Patroon Court

Under the 1629 Charter of Freedoms and Exemptions, patroons were empowered to administer civil and criminal justice, in person or by deputy, within their patroonships. Although many Amsterdam merchants expressed interest in setting up a patroonship, only Rensselaerwyck, Swanendael and Pavonia were actually established. The latter two had ceased to exist by 1635, but Rensselaerwyck continued to thrive during the Dutch colony and beyond.

In 1632, patroon van Rensselaer appointed a schout (officer of justice) for Rensselaerwyck with instructions to swear in five schepenen to form a patroonship court. Those accused of a crime were entitled to a speedy and impartial trial, and no one could be sentenced unless tried by a court composed of five persons. Where the sentence imposed affected life or limb, or where the sum in litigation exceeded twenty dollars, an appeal lay to the New Netherland Court of Justice in Fort Amsterdam.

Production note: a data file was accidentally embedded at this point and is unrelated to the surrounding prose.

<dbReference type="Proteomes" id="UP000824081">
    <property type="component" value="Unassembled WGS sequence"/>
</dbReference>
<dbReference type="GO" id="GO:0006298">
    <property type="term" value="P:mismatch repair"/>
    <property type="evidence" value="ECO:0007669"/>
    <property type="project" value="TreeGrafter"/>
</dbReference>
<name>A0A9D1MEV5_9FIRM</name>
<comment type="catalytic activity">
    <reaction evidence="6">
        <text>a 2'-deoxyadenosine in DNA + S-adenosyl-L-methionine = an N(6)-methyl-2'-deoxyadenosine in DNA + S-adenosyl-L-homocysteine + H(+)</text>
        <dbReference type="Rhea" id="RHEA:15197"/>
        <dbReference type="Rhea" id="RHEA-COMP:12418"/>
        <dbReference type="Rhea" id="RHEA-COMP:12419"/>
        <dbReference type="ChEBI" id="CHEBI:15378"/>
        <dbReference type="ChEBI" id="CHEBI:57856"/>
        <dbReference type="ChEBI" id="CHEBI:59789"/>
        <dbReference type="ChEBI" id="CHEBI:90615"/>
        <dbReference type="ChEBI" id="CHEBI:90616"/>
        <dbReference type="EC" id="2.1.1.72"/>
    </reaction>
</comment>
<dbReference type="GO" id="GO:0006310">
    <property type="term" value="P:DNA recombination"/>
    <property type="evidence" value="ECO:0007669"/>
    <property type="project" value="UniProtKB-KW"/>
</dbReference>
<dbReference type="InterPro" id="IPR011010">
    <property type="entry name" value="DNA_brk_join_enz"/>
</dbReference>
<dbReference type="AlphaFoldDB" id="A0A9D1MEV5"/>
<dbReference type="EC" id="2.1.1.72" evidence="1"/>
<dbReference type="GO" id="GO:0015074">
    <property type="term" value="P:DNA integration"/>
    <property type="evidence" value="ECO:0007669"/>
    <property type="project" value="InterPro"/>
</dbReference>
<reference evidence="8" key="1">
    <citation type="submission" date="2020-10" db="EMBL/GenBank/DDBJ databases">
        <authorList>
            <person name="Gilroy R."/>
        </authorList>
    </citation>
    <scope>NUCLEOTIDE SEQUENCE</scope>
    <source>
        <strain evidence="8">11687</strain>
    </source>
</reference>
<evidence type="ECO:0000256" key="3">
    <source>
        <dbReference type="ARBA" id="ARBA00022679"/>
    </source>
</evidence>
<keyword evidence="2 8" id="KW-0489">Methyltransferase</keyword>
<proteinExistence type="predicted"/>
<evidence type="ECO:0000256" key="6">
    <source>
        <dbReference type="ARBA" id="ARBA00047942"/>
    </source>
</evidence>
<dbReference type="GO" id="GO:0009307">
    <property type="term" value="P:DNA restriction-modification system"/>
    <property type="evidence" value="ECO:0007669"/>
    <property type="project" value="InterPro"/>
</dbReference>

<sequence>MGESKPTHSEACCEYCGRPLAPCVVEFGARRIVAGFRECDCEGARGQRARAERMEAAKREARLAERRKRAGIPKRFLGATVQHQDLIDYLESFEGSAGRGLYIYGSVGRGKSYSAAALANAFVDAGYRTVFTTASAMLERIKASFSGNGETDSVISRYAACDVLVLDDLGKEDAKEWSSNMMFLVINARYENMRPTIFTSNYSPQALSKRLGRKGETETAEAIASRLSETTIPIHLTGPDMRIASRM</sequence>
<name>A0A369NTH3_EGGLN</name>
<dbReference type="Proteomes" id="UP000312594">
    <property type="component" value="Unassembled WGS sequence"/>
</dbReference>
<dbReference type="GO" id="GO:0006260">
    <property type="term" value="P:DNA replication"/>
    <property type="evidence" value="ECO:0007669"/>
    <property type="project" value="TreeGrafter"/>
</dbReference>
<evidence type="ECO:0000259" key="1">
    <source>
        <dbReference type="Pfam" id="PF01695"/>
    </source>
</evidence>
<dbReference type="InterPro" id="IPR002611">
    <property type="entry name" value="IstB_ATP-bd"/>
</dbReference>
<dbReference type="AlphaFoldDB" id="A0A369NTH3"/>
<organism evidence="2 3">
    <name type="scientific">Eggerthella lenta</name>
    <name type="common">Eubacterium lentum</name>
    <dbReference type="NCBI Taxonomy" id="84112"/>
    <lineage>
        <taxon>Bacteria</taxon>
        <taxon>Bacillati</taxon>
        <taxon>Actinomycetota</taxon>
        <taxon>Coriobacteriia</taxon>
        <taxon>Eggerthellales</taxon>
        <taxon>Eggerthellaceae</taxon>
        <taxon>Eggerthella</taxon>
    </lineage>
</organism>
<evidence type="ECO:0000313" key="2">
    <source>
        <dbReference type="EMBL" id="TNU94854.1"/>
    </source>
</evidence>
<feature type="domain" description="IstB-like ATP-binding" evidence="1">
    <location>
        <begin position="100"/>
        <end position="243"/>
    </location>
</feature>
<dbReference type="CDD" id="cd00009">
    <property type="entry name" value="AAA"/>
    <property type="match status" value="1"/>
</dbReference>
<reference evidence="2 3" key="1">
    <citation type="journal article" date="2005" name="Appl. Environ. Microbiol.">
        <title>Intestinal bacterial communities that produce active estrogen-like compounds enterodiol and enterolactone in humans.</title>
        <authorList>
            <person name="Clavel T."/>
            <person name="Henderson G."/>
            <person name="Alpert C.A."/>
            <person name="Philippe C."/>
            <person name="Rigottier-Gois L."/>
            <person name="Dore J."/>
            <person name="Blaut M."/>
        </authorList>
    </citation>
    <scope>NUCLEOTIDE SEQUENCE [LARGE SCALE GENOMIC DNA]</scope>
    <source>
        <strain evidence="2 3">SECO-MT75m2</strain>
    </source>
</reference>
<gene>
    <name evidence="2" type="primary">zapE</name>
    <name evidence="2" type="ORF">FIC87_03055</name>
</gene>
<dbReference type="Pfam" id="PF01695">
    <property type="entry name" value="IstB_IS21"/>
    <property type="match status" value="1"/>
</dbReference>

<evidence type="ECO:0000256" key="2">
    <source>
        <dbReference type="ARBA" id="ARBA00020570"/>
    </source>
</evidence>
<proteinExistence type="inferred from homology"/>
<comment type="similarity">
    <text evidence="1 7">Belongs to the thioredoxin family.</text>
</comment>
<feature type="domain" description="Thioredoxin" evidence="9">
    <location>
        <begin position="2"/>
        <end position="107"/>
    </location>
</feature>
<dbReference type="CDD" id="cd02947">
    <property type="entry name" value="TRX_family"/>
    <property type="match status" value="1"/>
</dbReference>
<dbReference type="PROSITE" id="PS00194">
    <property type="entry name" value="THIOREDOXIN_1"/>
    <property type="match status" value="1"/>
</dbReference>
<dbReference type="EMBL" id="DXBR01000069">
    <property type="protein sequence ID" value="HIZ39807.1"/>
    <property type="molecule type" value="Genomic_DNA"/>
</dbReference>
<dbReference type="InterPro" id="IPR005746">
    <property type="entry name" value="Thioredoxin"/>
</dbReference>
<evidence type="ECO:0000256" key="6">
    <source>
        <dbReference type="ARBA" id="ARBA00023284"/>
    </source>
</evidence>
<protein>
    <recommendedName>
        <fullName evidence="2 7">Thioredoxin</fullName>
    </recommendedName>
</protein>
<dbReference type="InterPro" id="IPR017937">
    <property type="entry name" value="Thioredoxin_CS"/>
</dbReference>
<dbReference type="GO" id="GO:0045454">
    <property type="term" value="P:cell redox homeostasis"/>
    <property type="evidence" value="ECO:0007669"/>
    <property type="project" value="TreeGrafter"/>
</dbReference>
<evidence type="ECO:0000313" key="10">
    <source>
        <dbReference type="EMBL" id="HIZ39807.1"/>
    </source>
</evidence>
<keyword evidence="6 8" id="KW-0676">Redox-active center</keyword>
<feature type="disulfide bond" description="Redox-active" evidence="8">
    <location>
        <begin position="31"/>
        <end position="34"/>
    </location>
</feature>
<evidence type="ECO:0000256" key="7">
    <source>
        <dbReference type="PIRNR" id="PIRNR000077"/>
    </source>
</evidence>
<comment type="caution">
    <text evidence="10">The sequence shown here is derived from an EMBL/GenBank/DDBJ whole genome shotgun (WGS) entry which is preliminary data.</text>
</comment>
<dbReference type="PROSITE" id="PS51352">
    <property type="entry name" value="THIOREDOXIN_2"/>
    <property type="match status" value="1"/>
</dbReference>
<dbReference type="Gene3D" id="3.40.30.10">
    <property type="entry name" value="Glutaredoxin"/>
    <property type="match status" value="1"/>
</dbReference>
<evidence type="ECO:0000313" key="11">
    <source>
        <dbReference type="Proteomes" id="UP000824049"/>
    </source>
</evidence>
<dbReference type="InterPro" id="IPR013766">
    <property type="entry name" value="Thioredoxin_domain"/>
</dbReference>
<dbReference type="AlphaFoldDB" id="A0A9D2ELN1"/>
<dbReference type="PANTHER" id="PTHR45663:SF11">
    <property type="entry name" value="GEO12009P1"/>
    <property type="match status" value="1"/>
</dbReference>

Records: Minutes of the Court of Rensselaerwyck, 1648-1652,



Edmund Bailey O’Callaghan. History of New Netherland (1848)


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